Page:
Women Know Best—Findings from a Thematic Analysis of 5,214 Surveys of Abortion Care Experience



      Patient experience is an essential component of quality care. Few studies have comprehensively evaluated patient experiences of abortion care. The objectives of this study were to describe women's experiences of abortion care in their own words, and to determine themes across patient experiences.

      Study Design

      Data for this thematic analysis, a qualitative method that allows for the identification, analysis, and report of patterns or themes within data, come from a larger study of safety and quality of aspiration abortion care across 22 clinical sites. Participants completed an abortion experience survey including fixed choice questions and an open-ended question: “Is there anything you would like to tell us about your experience?” The data were then categorized by responses to another survey question: “Overall, was your experience about, better, or worse than you expected?”


      A total of 5,214 responses were analyzed. Women reported positive abortion care experiences with the majority of women rating their experience as better than expected (n = 3,600). Two major themes that emerged from the data include clinic- and patient-level factors that impact how patients rate their experiences. Analysis of the responses categorized in the worse than expected group (n = 136) found that women primarily faulted clinic-level factors for their negative experiences, such as pain control and management, and wait time for appointments and in clinic.


      This analysis highlights specific areas of abortion care that influence patients' experience. The few women who were disappointed by care in the clinic tended to fault readily modifiable clinical factors, and provided suggested areas of improvement to enhance positive experiences related to their abortion care.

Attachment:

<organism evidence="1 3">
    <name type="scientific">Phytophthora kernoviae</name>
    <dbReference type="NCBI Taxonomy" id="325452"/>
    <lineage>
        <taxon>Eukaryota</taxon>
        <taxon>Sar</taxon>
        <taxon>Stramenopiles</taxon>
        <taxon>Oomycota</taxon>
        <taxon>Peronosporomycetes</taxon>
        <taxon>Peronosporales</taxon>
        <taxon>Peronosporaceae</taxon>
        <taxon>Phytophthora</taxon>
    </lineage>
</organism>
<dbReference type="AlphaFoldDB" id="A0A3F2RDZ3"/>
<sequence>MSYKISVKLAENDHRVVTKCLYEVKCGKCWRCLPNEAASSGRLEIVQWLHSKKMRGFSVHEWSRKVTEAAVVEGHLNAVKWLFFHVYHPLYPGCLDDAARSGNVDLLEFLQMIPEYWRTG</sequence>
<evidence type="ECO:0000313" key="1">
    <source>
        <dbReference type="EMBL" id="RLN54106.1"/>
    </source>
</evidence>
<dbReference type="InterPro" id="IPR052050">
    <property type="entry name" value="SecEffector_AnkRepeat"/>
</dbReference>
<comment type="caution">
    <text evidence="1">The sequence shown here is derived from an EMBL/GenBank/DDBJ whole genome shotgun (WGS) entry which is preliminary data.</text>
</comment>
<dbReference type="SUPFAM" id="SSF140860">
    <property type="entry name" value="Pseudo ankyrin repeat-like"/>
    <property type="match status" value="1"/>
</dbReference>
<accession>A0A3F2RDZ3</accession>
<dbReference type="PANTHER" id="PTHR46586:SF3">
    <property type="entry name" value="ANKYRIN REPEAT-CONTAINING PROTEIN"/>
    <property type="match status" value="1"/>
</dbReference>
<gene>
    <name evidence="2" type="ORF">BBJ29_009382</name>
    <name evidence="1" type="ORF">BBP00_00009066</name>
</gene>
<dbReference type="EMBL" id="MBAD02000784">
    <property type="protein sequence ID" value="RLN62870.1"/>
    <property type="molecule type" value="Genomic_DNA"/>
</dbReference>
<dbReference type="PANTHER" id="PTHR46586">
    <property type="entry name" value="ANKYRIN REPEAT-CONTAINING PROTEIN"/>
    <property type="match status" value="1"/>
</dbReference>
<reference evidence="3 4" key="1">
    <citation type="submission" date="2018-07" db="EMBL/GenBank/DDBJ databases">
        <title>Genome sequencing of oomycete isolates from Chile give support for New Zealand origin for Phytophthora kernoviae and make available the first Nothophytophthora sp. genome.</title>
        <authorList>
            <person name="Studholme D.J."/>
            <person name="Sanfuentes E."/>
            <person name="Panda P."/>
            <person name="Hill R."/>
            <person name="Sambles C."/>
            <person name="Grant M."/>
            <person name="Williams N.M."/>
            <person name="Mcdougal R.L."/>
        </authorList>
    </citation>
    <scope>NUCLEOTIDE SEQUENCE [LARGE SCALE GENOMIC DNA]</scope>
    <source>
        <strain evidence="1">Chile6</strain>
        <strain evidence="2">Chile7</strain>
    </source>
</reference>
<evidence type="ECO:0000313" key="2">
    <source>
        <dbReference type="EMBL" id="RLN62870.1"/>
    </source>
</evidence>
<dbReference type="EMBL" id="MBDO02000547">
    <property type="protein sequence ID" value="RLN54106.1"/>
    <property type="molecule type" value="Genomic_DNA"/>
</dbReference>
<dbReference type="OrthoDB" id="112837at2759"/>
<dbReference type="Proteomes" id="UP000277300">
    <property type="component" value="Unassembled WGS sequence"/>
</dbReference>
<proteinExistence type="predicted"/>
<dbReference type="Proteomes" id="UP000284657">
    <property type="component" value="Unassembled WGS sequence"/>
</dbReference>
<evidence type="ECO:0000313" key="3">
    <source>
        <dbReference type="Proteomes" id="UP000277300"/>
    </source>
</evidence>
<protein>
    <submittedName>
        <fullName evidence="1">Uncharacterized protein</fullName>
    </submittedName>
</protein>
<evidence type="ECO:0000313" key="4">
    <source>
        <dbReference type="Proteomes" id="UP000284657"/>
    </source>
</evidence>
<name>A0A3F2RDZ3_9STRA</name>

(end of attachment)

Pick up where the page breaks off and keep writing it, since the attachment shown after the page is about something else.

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      Monica R. McLemore, PhD, MPH, RN, is an Assistant Professor in the Family Health Care Nursing Department and a Research Scientist at Advancing New Standards in Reproductive Health, both at the University of California, San Francisco.


      Sheila Desai, MPH, was the Research and Evaluation Manager for the Health Workforce Pilot Project at Advancing New Standards in Reproductive Health, University of California, San Francisco.


      Lori Freedman, PhD, is an Assistant Professor in the Department of Obstetrics, Gynecology and Reproductive Sciences and a Medical Sociologist at Advancing New Standards in Reproductive Health, both at the University of California, San Francisco.


      Evelyn Angel James, CNM, WHNP-BC, is a doctoral candidate in the Community Health Systems Nursing Department and a Research Resident at Advancing New Standards in Reproductive Health, both at the University of California, San Francisco.


      Diana Taylor, PhD, RNP, MS, FAAN, is Professor Emerita in the Family Health Care Nursing Department and Director of Research and Evaluation of the Primary Care Initiative at Advancing New Standards in Reproductive Health, both at the University of California, San Francisco.